Dahab – retrospective

We’ve been home for a week now. Actually enjoying this weather – even the rain. Karen’s arm looks good and feels good. We think that the seawater helped the healing process.

The Dahab story continues; we are beginning to notice the impact that the Trap, Neuter, Release programme has on the animal population – especially the dogs. Often when we spot a dog, Karen or Lisa will exclaim: one of ours! The cat population still presents a huge problem. So we will be going back to Dahab next year.

I would like to take this opportunity to thank so many of you for the support you have given us. As you may know, Cogges Veterinary Surgery is taking part in the ‘run or dye’ run at Cornbury Park on Saturday (26th Sep) and we have already collected more than £1,000! We will keep you posted about the equipment and materials we will buy for that money. Thank you.

Here are some more pictures, including some that I took last Wednesday, when I helped Lisa and Karen at the ‘surgery’.


Return from Dahab

We’re back. Late Tuesday night Karen and I flew into lovely Luton and were greeted by the kind of cool and fresh weather we’ve really missed.

Our last few days in Dahab did not quite work out as we’d anticipated. We dropped out of the diving course after realizing that we were not enjoying it. In part this was that, although Karen was now officially on holiday, work still interfered.

One evening we were called out to look at a ‘Bedouin dog’ whose left hind foot was badly mangled.  Karen soon decided that the foot (virtually split into 2, with bones sticking out) could not be saved. The choice then is simple – you put the dog to sleep, or you try to amputate.

Karen, Karin (AWD) and local vet Dr Amira made the decision: amputation. Although it was the foot that was damaged, the amputation had to be done in the middle of the thigh, to prevent the dog from attempting to walk on a remaining stump. Although conditions were not ideal (especially regarding instruments and anaesthetics), the room in Dr Amira’s shop was cool, which was a blessing. Dr Amira gave Karen a hand, while I did my best  to monitor the anaesthetics. This was also an educational exercise, as Dr Amira had not performed a successful amputation before. It was hard work, using small clippers to cut through the bone, and it was bloody too, but eventually Karen sewed up the wound and we carried the dog to Karin’s car, warning her that she could be in for a difficult night.

The next day we heard that the dog seemed to be doing well. The following day we went to Karin, who lives in a wadi, to check progress. Karin keeps a lot of dogs, and we were amazed to see ‘our’ dog mingling with them, looking fit and healthy only 30-odd hours after losing a leg. It never ceases to amaze us how quickly these guys adapt, and simply get on with it. We left him with Karin in the safe knowledge that he will be fine. As the original ‘owner’ (owner, in this area, is a very loose term), a Bedouin, will not want him back, Karin will find a new home for him. Another positive outcome.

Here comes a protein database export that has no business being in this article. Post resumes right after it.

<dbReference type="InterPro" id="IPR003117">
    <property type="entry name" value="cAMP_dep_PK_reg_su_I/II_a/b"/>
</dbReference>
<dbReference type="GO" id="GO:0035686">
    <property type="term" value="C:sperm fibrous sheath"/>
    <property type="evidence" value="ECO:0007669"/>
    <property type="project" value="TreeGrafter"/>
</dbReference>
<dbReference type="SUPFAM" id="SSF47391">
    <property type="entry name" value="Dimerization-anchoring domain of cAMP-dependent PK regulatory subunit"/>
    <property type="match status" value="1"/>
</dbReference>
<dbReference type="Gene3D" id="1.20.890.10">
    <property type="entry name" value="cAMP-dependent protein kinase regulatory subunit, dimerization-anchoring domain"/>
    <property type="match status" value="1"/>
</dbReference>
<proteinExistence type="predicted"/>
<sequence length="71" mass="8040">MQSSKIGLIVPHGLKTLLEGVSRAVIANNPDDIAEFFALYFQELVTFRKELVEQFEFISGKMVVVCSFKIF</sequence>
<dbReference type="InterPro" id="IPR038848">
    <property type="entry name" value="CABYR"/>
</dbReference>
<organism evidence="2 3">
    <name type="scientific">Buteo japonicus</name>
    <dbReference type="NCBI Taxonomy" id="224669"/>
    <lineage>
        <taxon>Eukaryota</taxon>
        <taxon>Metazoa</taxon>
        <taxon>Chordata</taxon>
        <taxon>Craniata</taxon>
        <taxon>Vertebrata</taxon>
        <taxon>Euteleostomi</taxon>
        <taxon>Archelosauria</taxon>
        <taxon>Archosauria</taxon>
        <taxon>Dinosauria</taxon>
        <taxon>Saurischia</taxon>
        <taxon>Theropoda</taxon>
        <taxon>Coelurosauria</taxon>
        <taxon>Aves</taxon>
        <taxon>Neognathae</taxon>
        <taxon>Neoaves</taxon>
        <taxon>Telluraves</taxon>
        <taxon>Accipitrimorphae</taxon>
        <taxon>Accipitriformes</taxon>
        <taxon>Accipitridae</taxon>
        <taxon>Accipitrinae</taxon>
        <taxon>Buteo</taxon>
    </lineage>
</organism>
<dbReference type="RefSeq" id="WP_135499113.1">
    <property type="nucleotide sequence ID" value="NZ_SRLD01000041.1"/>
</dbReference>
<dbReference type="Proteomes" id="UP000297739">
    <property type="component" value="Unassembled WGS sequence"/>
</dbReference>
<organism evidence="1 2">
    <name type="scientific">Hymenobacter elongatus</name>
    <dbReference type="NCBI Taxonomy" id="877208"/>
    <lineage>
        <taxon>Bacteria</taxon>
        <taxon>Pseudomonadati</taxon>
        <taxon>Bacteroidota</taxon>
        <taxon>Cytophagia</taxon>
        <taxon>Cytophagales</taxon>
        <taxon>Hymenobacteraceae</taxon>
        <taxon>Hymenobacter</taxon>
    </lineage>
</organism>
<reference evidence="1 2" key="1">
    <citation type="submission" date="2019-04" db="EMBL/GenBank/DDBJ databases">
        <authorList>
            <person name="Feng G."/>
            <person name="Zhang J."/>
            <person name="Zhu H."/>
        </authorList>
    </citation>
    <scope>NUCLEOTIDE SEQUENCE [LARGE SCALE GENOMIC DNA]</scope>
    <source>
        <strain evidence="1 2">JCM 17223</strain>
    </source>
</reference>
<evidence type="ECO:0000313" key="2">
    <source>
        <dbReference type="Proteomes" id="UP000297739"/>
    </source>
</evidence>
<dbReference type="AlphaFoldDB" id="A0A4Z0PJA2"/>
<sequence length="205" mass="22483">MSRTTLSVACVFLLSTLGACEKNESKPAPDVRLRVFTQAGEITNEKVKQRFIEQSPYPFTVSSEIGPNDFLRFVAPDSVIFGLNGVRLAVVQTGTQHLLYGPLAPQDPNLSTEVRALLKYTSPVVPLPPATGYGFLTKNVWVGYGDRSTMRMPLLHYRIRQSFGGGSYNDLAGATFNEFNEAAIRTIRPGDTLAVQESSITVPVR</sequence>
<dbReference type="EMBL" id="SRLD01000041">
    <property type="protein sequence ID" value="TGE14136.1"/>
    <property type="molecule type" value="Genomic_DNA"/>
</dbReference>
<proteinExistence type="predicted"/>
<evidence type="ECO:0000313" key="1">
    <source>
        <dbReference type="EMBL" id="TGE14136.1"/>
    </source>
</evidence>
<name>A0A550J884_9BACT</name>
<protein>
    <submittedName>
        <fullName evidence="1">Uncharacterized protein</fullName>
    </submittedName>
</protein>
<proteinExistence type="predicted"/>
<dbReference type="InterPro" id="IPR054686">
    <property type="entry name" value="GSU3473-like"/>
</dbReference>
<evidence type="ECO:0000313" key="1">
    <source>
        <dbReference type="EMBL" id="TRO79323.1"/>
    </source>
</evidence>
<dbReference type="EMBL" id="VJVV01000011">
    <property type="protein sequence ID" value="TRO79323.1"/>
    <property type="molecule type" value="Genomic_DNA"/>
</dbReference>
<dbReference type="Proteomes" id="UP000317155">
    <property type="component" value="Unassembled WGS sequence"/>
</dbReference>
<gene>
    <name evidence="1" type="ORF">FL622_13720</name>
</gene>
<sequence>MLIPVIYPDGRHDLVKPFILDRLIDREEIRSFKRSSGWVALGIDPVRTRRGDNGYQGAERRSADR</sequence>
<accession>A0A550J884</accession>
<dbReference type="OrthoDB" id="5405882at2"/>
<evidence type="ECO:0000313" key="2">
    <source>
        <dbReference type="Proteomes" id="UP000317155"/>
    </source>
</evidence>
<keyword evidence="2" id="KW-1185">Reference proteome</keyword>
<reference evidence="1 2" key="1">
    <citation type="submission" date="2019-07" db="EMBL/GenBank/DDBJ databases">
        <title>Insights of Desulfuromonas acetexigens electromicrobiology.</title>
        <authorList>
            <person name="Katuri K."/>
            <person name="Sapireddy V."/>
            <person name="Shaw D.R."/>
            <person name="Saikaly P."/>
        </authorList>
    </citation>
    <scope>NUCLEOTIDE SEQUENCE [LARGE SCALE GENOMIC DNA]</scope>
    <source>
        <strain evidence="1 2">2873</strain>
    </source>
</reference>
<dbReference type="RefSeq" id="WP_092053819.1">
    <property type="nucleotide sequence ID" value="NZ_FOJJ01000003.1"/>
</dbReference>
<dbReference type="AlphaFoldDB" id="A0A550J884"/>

Over the next few days I’ll post some other photos from Dahab.


Dahab.. the final days

Yesterday (Wednesday) I spent the day with Lisa and Karen at the Dahab branch of Cogges Vets. Up close it was quite an experience. At times it reminded me of an episode of MASH – there was blood and drama. But throughout, both Karen and Lisa remained calm and simply got on with it. On the ops table (a wooden table supported by bricks to bring it up to a more convenient height), on top of some plastic sheeting, appeared a seemingly endless array of dogs and cats, sometimes at the same time. I took some photos that I will post next week, after we get home.

Throughout the day (from 0900 until 1600, with a short lunch break) I was impressed by the way Lisa and Karen worked under extreme conditions – it was hot and humid, and there was no air-conditioning, just a fan that actually served its purpose by occasionally allowing someone to stand in front of it to dry the perspiration from their face, or their hands after scrubbing. When we arrived the taps did not run, so we simply used bottled water. Whenever a problem arrived, an impromptu solution was found quickly and quietly, no panic. People popped in and out – ‘time for another 2 cats and dog?’- while dogs were recovering on the floor next to prepped cats, with everyone carefully stepping over all the obstacles. And maybe I’m a little bit partial here, but I found out that Karen and Lisa are stars. During this abbreviated visit they neutered 60 dogs and cats.